I have a competitive side and this is undeniable. I absolutely love crossing a finish line and breaking the tape, standing on the highest podium spot, and donning a gold medal whenever possible. First, I like to be first.
Of course, my WanderWoman superpowers sometimes fail me and I end up coming in second or third. Heck, sometimes I don’t even make the podium. Those races always have been enjoyable and fantastic learning experiences. I’m happy to say that I haven’t had a racing season where I continuously lost because that would have most likely been draining for me in regards to motivation, drive, and ambition.
Here’s the change up: in early February I decided to deactivate my Facebook account. It was a decision made out of social fatigue and to improve my time management. My inbox was inundated daily with messages regarding hiking, psychology, and inquiries. I was frequently tagged in forums and my notification tally often exceeded 100 by the end of my workday. I was finding that my morning runs were being cut short due to late starts to reply to people and my nights at the office were increasingly later due to clearing out posts. The majority of these alerts were uplifting, kind, inspirational, supportive and fun. It turns out I was overloading on fantastic-ness!
I started to feel anxious and stressed. I was struggling to find a balance between my real life experiences and sharing them on social media; I loved hearing from people with their questions and comments, but also was running out of time in the day to give people the attentive responses they deserved. One night I realized I needed a vacation… a vacation from Facebook.
I don’t want to vilify Facebook or stave people off from messaging or commenting on my posts. I enjoy hearing feedback and also love scrolling through to see what amazing things friends are accomplishing or laugh at silly videos. I have also met other shiba inu owners, several phenomenal hiking partners, and networked with some incredibly talented photographers. Even more noteworthy is that I met Nate through Facebook after seeing him post in the Four Thousand Footer groups and wanting to hike with him. I could never denigrate something that brought me so many magnificent relationships and helped expedite meeting the love of my life (we would have met on the trails one day, I’m convinced).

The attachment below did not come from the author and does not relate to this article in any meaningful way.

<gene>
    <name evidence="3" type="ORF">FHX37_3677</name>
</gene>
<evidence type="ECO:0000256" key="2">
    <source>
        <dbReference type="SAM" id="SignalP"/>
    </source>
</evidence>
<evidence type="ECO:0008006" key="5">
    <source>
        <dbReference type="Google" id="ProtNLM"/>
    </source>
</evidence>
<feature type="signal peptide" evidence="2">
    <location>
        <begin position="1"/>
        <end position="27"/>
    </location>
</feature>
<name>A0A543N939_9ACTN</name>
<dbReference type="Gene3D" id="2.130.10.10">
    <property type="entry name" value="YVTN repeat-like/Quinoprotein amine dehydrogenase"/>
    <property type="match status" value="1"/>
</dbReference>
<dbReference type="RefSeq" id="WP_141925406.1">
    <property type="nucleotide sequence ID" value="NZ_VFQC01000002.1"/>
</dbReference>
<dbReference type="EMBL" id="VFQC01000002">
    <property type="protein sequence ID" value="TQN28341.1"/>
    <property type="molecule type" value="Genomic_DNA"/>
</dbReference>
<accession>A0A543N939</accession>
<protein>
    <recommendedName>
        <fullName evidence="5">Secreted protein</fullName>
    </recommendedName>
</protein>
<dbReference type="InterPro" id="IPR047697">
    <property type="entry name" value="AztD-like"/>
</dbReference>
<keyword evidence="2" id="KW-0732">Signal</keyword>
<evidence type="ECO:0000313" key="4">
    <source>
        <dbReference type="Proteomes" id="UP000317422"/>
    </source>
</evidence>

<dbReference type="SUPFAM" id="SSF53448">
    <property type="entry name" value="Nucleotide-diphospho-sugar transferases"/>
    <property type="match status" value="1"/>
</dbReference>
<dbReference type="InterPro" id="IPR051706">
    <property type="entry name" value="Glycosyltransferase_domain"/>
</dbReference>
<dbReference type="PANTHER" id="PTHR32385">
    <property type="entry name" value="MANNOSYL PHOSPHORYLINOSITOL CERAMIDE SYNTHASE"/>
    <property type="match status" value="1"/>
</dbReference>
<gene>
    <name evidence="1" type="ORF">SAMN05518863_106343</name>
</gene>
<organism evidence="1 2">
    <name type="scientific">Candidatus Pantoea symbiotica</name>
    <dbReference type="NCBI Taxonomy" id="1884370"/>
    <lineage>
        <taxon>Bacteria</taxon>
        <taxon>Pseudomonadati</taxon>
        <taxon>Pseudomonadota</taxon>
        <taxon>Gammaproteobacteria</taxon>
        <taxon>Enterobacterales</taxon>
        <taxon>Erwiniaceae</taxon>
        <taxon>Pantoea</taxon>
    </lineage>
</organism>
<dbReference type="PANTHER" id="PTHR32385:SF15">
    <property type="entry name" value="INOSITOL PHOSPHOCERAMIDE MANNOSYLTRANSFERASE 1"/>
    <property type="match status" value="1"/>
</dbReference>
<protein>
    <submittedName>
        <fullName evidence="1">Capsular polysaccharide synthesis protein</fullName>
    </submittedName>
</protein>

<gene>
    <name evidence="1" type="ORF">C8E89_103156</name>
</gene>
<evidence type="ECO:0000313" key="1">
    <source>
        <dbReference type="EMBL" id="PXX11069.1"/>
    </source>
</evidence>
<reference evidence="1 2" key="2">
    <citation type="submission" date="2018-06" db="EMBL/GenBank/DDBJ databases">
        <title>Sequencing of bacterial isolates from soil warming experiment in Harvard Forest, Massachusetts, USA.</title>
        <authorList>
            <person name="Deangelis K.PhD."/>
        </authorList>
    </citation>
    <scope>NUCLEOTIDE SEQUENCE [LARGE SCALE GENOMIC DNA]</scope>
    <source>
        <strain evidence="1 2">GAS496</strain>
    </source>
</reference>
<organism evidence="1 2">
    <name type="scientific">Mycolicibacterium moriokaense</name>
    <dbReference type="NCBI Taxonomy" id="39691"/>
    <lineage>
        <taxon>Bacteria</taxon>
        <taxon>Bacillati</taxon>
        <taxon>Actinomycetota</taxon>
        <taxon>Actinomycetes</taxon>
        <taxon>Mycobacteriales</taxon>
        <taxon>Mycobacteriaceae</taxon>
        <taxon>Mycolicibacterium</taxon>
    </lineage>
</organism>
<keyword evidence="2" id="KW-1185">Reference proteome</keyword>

I do believe that we can become overwhelmed by a lot of anything: even wonderful things. We take vacations from work to recharge our batteries through a change of scenery, schedule, and activity. We even take time apart from friends and family at times; after the holidays I usually need a few days to myself in order to restore my ability to be social (#introvertprobs). In the winter we often travel briefly to somewhere warm for a change, even if we love the snow and cold.
I came across a quote a few months ago that said “almost everything will work again if you unplug it for a few minutes… including you”. This resonated with me and I made an effort to check social media less often. Great plan, right? Unfortunately, this meant I had more messages and notifications piled up and dedicated 1-2 hours each night clearing them. Crap!
Then there was the option of not replying. While this certainly is a viable option I cannot seem to implement it. I believe that 6 years ago when I began hiking I appreciated the people that knew the trails well could help give me advice. So, why not pay it forward? I also have learned that several people who were essentially strangers that messaged me became meaningful friendships and I don’t want to give up on the chances of making more of those connections.
So, I decided to take a vacation from Facebook. I would give myself anywhere from one night to more than a month to recharge. I would focus on myself more: appreciate my daily runs and fetch with Cole, spend time with friends, enjoy my long workdays with several clients, and catch up on reading. Essentially, I would PUT MYSELF FIRST.
It occurred to me: I strive to be first in so many things in life and also benefit from being first on my list of priorities. Similar to racing, there can be times when I am not first (when someone is ill and needs my help, plans change and require some flexibility, a necessary task impairs my ability to do something extracurricular, etc). However, after several times of not being first I begin to lose motivation and drive. I become frustrated. I need a boost, a win, to be put first.
I hope that everyone is able to be first on their personal podium the majority of the time. We all deserve a vacation and I like to give myself an endless amount of time off from a variety of stressors. Go for the gold!